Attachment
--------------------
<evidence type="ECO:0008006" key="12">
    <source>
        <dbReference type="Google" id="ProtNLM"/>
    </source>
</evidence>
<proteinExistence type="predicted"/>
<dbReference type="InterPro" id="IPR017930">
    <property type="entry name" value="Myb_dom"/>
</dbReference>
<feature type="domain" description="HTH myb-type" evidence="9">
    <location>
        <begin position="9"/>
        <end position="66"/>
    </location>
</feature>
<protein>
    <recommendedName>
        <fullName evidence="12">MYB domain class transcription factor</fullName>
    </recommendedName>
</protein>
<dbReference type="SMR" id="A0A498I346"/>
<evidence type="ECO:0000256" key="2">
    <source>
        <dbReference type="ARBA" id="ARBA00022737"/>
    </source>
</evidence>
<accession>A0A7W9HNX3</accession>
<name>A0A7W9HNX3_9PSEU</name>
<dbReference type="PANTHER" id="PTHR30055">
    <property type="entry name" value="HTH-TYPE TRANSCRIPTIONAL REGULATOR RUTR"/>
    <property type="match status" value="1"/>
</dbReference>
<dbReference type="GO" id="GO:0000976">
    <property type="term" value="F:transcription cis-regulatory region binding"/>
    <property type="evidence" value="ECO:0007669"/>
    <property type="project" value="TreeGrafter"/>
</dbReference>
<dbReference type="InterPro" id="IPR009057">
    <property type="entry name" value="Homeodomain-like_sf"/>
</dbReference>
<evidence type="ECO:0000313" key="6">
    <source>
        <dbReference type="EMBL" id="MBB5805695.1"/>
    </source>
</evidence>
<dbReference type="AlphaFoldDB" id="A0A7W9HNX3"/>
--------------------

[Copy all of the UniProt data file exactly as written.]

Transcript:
<evidence type="ECO:0008006" key="12">
    <source>
        <dbReference type="Google" id="ProtNLM"/>
    </source>
</evidence>
<proteinExistence type="predicted"/>
<dbReference type="InterPro" id="IPR017930">
    <property type="entry name" value="Myb_dom"/>
</dbReference>
<feature type="domain" description="HTH myb-type" evidence="9">
    <location>
        <begin position="9"/>
        <end position="66"/>
    </location>
</feature>
<protein>
    <recommendedName>
        <fullName evidence="12">MYB domain class transcription factor</fullName>
    </recommendedName>
</protein>
<dbReference type="SMR" id="A0A498I346"/>
<evidence type="ECO:0000256" key="2">
    <source>
        <dbReference type="ARBA" id="ARBA00022737"/>
    </source>
</evidence>
<accession>A0A7W9HNX3</accession>
<name>A0A7W9HNX3_9PSEU</name>
<dbReference type="PANTHER" id="PTHR30055">
    <property type="entry name" value="HTH-TYPE TRANSCRIPTIONAL REGULATOR RUTR"/>
    <property type="match status" value="1"/>
</dbReference>
<dbReference type="GO" id="GO:0000976">
    <property type="term" value="F:transcription cis-regulatory region binding"/>
    <property type="evidence" value="ECO:0007669"/>
    <property type="project" value="TreeGrafter"/>
</dbReference>
<dbReference type="InterPro" id="IPR009057">
    <property type="entry name" value="Homeodomain-like_sf"/>
</dbReference>
<evidence type="ECO:0000313" key="6">
    <source>
        <dbReference type="EMBL" id="MBB5805695.1"/>
    </source>
</evidence>
<dbReference type="AlphaFoldDB" id="A0A7W9HNX3"/>